The challenges in Challenges for Game Designers change throughout the book. Each set of targets is slightly different to match the chapter’s challenge details. Be 100% sure to look at what is required of you in the targets below to inform your submitted materials.
You will be providing narrative responses to the first four items in the ‘Suggested Process’ portion of each challenge in chapter 2. Answer each question in each step as descriptively and thoroughly as possible. This is the place for your creative juices to flow. For the fifth item, the ‘Create Deliverable’ step, you have any number of options to complete this. You can sketch something on paper and include a photo in the submission; you can use a website to create a wireframe prototype, if you like; you can design something in Illustrator if you want to; or, as the book describes, you can include a “one-page write-up of [sic] detailing a potential game design” (Brathwaite, 2009, p. 35). What you choose is completely up to you, but this is a great topic to discuss on Slack with the class to find out what and how others are completing this step.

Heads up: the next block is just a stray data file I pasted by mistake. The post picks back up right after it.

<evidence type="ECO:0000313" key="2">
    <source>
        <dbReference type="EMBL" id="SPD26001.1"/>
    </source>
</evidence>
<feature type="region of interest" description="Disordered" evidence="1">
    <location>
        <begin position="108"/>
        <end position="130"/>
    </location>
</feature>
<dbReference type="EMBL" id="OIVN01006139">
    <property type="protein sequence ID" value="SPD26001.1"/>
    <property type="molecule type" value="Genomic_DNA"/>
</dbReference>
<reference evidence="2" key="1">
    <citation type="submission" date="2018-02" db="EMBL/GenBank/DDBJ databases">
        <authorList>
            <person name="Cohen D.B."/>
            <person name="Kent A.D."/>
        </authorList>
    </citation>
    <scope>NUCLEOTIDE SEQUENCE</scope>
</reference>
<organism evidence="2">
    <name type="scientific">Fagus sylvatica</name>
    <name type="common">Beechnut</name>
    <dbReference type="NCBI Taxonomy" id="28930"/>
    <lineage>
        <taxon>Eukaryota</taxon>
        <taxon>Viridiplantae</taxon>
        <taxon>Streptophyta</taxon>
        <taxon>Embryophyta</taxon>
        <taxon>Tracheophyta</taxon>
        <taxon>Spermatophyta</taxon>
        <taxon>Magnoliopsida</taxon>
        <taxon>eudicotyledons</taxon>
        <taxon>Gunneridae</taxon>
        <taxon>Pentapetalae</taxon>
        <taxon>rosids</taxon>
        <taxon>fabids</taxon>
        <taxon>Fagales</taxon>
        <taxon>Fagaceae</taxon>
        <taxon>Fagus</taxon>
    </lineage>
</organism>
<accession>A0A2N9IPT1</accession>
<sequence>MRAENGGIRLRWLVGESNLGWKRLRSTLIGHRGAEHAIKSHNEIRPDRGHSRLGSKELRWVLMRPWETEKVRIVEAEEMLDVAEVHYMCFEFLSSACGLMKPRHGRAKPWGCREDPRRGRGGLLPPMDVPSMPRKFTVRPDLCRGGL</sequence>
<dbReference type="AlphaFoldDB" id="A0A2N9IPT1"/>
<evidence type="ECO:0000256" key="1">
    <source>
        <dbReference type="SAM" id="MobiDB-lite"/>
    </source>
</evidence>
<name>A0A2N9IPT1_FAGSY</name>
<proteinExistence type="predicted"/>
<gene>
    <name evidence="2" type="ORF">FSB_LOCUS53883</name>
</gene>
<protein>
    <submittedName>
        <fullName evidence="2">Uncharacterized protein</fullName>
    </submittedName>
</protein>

|Format||Easy to read, well organized, clear, with very few, if any, spelling or grammar errors.|
|Theme/Goal||Both theme and goal are present and interesting, even intriguing.|
|Mechanics||Narrative clearly and in detail describes the mechanics used in the game. Examples are given. Shows iterative process.|
|Conflict||The nature of player conflict is presented clearly and is in concert with both the type of game chosen and mechanics described.|
|Playtest||Narrative describes playtesting that includes three or more playtest cycles and descriptions of what changed and how between each cycle.|
|Deliverable||Delivered example of gameplay is well designed and complete enough to get through one ‘round’ successfully. Clearly refined, even if lo-fi.|
You may know of or remember gateway requirements and grading declarations in my previous classes. I am now combining these to streamline the process. Make sure to check out the grading declaration page for more information on the process.